My book, the TV series!
Getting published is the dream. Well, dream number one. Then come the thoughts of TV and movie rights. As a writing tool, you may even find it helpful to visualize an actor when describing your character. I'm sure the lure of screen rights has crossed every writer's mind and why not? It's written into contracts. And, there's a strong legacy of fictional crime fighters who have made the leap from printed page to small screen.
Howard Engel's wonderful private eye, Benny Cooperman was probably the first. And, Saul Rubinek made the ideal Benny -- he has that chopped egg sandwich look about him. He appeared in The Suicide Murders and Murder Sees the Light on TV, although he's also been the voice of Benny on two CBC Radio adaptations, also written by Engel.
When the award-winning Joanne Kilbourn series, by Gail Bowen, became made-for-TV movies, it was the talented and glam Wendy Crewson who nabbed the starring role. Although not my idea of Joanne, I loved the movies and I'm sure she drew in many viewers who then went on to actually read the wonderful series.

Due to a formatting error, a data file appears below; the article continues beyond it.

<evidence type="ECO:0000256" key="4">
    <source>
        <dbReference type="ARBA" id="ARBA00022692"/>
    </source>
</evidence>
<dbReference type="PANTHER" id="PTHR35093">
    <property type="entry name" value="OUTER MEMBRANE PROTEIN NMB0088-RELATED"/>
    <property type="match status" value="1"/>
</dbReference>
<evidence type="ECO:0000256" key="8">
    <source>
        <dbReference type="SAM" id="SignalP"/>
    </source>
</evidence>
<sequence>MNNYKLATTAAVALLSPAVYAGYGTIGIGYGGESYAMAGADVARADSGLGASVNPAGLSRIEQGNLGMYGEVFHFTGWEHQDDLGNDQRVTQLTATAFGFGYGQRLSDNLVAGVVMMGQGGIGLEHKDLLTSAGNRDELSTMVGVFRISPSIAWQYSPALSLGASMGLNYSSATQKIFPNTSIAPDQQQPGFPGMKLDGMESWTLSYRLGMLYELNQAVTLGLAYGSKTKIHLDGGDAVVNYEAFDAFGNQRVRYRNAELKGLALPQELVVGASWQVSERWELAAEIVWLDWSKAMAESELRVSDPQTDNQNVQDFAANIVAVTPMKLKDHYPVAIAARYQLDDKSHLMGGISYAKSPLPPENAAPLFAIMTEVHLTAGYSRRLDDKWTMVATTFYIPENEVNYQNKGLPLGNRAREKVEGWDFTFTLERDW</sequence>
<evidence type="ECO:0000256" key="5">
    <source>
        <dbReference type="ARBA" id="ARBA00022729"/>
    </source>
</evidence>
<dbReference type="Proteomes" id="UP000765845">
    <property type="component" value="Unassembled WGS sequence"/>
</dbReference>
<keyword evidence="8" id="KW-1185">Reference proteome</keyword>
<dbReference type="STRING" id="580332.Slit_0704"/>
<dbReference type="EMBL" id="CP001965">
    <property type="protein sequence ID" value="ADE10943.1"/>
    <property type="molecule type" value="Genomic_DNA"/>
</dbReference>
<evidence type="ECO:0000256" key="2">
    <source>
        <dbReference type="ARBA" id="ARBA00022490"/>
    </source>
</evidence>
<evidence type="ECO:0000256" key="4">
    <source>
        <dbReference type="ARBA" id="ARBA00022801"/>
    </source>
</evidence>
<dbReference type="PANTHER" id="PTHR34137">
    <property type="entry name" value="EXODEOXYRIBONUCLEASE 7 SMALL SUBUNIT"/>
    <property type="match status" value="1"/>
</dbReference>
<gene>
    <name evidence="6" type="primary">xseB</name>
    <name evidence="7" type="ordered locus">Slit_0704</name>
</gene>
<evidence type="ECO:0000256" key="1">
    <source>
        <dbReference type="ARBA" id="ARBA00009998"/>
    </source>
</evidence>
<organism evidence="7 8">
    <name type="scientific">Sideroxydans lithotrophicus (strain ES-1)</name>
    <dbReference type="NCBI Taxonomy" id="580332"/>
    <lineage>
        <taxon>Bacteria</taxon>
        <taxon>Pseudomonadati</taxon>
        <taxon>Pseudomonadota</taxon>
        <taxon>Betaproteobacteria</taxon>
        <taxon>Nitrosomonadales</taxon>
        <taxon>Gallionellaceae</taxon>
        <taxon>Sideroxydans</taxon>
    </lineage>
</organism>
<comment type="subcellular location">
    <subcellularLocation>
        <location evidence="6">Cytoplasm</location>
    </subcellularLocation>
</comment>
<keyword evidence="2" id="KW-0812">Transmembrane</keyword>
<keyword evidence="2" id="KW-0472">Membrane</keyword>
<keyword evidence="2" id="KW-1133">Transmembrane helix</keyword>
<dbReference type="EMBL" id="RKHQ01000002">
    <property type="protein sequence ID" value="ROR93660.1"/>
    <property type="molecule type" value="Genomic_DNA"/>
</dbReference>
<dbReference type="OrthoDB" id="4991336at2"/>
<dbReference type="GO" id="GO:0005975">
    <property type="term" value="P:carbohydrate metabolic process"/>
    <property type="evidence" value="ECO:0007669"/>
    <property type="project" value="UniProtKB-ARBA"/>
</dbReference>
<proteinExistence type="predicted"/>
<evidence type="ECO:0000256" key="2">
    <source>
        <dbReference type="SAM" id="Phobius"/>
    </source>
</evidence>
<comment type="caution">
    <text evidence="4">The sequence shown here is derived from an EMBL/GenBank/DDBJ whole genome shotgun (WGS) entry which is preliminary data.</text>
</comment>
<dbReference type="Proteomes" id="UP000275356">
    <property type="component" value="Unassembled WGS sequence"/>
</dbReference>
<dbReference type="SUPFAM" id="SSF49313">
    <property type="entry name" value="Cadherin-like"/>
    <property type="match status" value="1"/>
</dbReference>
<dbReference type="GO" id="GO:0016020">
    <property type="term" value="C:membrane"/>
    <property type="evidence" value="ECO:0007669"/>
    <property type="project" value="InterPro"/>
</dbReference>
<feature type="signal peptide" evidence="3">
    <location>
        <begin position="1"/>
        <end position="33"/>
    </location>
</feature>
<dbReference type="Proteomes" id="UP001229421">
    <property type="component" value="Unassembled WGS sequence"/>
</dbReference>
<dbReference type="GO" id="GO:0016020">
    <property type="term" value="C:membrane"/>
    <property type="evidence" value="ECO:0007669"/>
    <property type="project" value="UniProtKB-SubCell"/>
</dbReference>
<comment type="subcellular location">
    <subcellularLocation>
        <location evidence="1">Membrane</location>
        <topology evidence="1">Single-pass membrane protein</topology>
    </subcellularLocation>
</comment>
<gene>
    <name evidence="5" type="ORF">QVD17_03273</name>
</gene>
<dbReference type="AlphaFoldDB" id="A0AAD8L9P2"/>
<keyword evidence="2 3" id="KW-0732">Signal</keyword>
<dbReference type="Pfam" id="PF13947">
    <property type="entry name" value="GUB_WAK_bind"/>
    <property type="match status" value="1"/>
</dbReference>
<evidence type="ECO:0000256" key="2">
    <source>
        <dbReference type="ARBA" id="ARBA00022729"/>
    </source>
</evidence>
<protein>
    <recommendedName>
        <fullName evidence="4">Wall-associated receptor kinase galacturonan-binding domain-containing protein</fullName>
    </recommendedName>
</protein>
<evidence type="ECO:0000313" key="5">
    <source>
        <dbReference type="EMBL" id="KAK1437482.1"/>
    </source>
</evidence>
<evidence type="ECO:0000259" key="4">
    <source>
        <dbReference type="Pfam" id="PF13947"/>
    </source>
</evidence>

Toronto at the turn-of-the century (that would be the previous turn), also hit the TV screen, as a series, with Peter Outerbridge to be the first to play Detective Murdoch. Maureen Jennings' popular series is still going strong and can be found on many channels these days.
And when talking books-to-TV, who doesn't remember John Thaw as Colin Dexter's dour Inspector Morse. The Brits have a long tradition of crime fiction-TV investigators -- Dalgleish, Dalziel and Frost, to name a few.
Speaking as Erika Chase, my choice for Lizzie Turner, the female sleuth in my book is Amy Jo Johnson.
So, who would play the lead in the TV version of your book?
Linda Wiken/Erika Chase